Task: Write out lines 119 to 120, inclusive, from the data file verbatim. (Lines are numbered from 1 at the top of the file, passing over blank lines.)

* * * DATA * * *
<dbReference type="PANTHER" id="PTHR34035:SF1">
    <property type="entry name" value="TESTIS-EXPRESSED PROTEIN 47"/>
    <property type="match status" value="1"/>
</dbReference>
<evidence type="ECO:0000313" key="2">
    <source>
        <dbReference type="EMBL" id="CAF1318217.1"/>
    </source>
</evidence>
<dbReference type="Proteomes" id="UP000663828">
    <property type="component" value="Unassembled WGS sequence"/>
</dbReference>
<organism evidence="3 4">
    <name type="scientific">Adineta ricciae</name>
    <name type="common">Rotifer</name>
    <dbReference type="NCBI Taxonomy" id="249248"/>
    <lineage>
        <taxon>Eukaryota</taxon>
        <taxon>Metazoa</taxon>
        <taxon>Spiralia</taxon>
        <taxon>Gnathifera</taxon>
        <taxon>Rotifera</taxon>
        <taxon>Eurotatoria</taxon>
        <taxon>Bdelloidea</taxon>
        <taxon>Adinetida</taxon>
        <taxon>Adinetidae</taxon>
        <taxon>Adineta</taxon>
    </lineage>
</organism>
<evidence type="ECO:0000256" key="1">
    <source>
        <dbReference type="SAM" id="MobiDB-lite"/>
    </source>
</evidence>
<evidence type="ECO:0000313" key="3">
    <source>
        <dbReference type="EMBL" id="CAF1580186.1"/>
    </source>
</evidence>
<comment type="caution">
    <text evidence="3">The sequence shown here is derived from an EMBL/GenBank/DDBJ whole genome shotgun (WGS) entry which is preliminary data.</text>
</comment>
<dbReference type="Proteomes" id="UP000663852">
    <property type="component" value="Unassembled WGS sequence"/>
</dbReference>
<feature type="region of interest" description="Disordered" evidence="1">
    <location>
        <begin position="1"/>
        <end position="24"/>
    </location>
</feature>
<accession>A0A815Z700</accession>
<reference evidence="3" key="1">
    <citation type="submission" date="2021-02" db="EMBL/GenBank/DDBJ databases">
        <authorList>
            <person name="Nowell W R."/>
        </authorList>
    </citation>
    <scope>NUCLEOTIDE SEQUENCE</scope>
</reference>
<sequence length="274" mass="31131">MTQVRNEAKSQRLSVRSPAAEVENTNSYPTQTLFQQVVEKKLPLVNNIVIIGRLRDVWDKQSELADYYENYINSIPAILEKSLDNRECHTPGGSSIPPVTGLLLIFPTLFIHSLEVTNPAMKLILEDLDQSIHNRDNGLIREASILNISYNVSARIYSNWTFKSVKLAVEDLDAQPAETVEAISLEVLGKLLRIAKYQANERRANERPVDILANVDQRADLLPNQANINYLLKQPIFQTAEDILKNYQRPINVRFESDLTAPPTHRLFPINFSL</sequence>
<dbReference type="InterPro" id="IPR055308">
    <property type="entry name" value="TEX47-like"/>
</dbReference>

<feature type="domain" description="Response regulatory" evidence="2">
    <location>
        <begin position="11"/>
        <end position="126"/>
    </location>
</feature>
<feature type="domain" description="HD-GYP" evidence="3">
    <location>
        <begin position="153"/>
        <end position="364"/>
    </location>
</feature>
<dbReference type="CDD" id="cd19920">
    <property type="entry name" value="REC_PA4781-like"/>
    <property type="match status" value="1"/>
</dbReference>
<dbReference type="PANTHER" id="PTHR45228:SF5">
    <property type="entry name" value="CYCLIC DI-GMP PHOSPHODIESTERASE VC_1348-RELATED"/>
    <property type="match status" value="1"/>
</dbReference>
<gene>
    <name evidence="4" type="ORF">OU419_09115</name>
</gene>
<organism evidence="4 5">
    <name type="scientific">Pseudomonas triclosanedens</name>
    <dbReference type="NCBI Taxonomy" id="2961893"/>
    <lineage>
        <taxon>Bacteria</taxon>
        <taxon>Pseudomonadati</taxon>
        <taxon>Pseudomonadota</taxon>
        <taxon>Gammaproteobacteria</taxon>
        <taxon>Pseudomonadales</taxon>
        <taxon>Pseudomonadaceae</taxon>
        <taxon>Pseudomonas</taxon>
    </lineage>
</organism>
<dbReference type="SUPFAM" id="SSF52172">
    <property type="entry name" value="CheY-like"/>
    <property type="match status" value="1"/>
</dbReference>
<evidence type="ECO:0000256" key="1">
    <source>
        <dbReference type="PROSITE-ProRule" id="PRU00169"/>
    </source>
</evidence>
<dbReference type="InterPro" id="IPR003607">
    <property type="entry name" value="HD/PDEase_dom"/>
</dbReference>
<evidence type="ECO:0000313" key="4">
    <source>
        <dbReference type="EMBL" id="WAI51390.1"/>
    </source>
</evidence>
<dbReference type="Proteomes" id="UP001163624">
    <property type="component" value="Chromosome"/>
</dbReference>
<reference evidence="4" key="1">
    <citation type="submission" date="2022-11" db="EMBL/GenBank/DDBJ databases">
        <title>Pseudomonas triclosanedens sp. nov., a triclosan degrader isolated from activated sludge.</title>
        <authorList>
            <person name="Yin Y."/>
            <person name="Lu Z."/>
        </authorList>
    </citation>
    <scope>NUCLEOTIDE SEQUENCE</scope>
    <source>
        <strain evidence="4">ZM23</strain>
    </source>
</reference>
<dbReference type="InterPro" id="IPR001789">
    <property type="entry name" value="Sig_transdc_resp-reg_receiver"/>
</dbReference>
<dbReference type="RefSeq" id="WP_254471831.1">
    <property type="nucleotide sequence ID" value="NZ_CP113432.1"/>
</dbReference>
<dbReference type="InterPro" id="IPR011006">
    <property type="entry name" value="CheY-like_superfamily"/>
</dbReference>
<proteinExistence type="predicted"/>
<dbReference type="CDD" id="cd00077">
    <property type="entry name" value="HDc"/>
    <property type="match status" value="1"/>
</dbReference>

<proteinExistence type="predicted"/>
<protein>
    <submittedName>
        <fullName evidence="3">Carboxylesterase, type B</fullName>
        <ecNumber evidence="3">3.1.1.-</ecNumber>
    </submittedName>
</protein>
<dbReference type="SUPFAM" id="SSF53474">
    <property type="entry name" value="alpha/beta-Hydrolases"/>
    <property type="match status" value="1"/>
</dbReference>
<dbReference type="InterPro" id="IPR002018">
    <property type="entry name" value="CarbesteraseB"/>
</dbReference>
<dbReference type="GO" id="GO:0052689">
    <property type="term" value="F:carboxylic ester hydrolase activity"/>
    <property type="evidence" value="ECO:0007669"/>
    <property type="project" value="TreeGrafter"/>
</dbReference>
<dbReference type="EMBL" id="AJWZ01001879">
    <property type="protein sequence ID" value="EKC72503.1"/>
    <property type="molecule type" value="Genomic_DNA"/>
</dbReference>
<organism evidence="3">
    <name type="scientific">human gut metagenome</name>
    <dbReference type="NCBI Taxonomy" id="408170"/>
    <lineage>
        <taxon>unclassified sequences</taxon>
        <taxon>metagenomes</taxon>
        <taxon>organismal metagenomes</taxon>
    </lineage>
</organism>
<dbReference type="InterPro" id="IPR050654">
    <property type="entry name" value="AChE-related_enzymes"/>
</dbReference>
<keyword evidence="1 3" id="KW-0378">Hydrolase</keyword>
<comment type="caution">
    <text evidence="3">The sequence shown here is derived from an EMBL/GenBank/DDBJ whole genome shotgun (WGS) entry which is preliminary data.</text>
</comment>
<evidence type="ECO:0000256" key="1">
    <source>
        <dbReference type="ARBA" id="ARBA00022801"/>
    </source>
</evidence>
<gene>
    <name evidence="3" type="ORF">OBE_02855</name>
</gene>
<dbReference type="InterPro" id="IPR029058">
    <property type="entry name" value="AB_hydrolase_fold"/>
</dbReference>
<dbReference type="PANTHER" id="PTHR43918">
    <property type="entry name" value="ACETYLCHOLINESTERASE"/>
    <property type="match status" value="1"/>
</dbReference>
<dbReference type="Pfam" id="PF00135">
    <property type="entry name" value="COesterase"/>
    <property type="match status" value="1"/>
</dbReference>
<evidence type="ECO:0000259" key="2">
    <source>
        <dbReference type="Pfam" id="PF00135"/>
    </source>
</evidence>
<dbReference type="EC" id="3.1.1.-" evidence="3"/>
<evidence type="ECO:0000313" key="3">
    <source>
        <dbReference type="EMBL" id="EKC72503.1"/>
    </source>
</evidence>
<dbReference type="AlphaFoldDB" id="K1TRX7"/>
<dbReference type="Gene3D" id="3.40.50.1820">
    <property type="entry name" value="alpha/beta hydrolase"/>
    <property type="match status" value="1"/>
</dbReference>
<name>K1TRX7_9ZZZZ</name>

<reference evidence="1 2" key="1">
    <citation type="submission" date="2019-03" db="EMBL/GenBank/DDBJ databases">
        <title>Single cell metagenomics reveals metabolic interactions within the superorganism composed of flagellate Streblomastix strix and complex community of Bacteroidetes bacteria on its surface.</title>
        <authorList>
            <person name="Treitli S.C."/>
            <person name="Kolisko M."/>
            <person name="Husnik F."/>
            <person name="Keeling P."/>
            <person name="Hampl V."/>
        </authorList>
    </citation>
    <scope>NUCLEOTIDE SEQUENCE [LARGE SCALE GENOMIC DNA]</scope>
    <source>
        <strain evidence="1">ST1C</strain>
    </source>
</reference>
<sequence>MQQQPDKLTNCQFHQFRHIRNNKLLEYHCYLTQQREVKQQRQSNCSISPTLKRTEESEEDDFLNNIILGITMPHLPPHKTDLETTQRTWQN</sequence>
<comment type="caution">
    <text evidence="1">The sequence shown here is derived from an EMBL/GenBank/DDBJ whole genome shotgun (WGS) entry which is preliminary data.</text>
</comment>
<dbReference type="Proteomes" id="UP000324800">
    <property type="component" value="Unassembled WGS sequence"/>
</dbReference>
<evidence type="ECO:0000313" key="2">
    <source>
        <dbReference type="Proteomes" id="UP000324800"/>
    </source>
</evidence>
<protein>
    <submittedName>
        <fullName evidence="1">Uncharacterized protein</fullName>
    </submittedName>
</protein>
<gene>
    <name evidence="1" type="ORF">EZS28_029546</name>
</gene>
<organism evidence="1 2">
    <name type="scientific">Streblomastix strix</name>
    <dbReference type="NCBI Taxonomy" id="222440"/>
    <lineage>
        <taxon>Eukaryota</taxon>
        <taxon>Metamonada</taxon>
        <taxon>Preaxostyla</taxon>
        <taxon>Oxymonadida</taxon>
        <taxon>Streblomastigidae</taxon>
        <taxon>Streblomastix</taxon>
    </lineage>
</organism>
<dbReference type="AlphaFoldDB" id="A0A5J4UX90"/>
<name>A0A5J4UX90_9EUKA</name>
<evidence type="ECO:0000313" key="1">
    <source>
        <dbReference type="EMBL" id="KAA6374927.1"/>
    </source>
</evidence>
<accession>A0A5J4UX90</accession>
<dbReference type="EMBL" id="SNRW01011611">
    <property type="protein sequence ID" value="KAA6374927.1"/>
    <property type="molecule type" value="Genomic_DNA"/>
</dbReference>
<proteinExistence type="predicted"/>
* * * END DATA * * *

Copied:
    <property type="component" value="Chromosome"/>
</dbReference>